Magic in the Moonlight (2014)
Directed by Woody Allen
Starring: Colin Firth and Emma Stone
Woody Allen practically makes a movie every year. That being said, it’s just expected that there will be a number of memorable ones, and a good amount of stinkers. Unfortunately, Magic in the Moonlight falls under the stinkers. I understand what Allen was attempting to do with the film. If there was something I did love about the movie, it was its themes of skepticism and rational thought versus faith and emotion, but he was never able to execute these themes properly.
Starting with our protagonist, Stanley (Firth), a world famous magician, he’s brought in by a friend (Simon McBurney) to debunk a young female American who claims that she can communicate with the dead and has a specialty for reading people’s pasts. The extremely skeptical Stanley is almost too excited to exploit the American, Sophie (Stone), but slowly she begins to break him down with her charm, wit, and unique gift.
I’ll admit, the first half of the film is very good. It’s light-hearted and carried by Colin Firth’s performance as the arrogant magician who considers everyone below him. When Sophie again and again surprises Stanley, Firth is able to truly show a sense of shock and bewilderment. Before our eyes, Stanley becomes humble with his understanding of the world. From a man who thought he knew everything, he becomes a man who not only questions everything he believed, but he accepts that there might be a part of the world he cannot comprehend. In turn, he becomes a happier man and he has Sophie to thank.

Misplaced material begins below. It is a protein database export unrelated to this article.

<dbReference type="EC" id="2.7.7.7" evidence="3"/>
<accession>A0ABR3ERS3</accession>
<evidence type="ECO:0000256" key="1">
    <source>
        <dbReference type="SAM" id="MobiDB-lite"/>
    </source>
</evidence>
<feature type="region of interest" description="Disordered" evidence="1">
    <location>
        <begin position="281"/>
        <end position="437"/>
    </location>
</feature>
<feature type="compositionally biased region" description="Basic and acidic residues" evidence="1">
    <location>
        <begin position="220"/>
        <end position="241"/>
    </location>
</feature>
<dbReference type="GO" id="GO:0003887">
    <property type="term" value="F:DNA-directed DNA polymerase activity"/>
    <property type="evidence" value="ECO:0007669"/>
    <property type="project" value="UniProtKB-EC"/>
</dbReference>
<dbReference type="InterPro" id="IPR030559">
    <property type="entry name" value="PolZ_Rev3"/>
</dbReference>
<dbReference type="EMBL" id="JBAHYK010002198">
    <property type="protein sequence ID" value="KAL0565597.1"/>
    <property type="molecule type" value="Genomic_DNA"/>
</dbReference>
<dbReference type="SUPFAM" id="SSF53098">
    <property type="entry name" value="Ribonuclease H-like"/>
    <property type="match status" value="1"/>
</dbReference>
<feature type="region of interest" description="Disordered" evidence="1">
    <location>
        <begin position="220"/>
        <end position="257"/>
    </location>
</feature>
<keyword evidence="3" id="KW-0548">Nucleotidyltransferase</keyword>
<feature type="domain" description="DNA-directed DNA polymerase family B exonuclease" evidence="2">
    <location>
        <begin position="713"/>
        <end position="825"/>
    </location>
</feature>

But then the film runs into its major problem, which is a number of flimsy and predictable sequences leading to the very end. Instead of concentrating on its central themes, Magic in the Moonlight turns into a romance without any real chemistry between Stanley and Sophie. All of its charm and lightness is turned back into Stanley’s blackened heart for the world. And for almost no good reason at all, the conclusion sticks out like a sore thumb for clumsy and lazy writing.
For what it’s worth, I didn’t have much expectation going into Magic in the Moonlight, so I can happily take away its well-done first half and its themes. But overall, the film becomes forgettable and there isn’t any good reasons to ever revisit this movie again. For what it’s worth, I loved Midnight in Paris (2011) and Blue Jasmine (2013) gave Cate Blanchett an Oscar (along with two other nominations). Hopefully, next year Allen will return with another winner, keeping the pattern intact.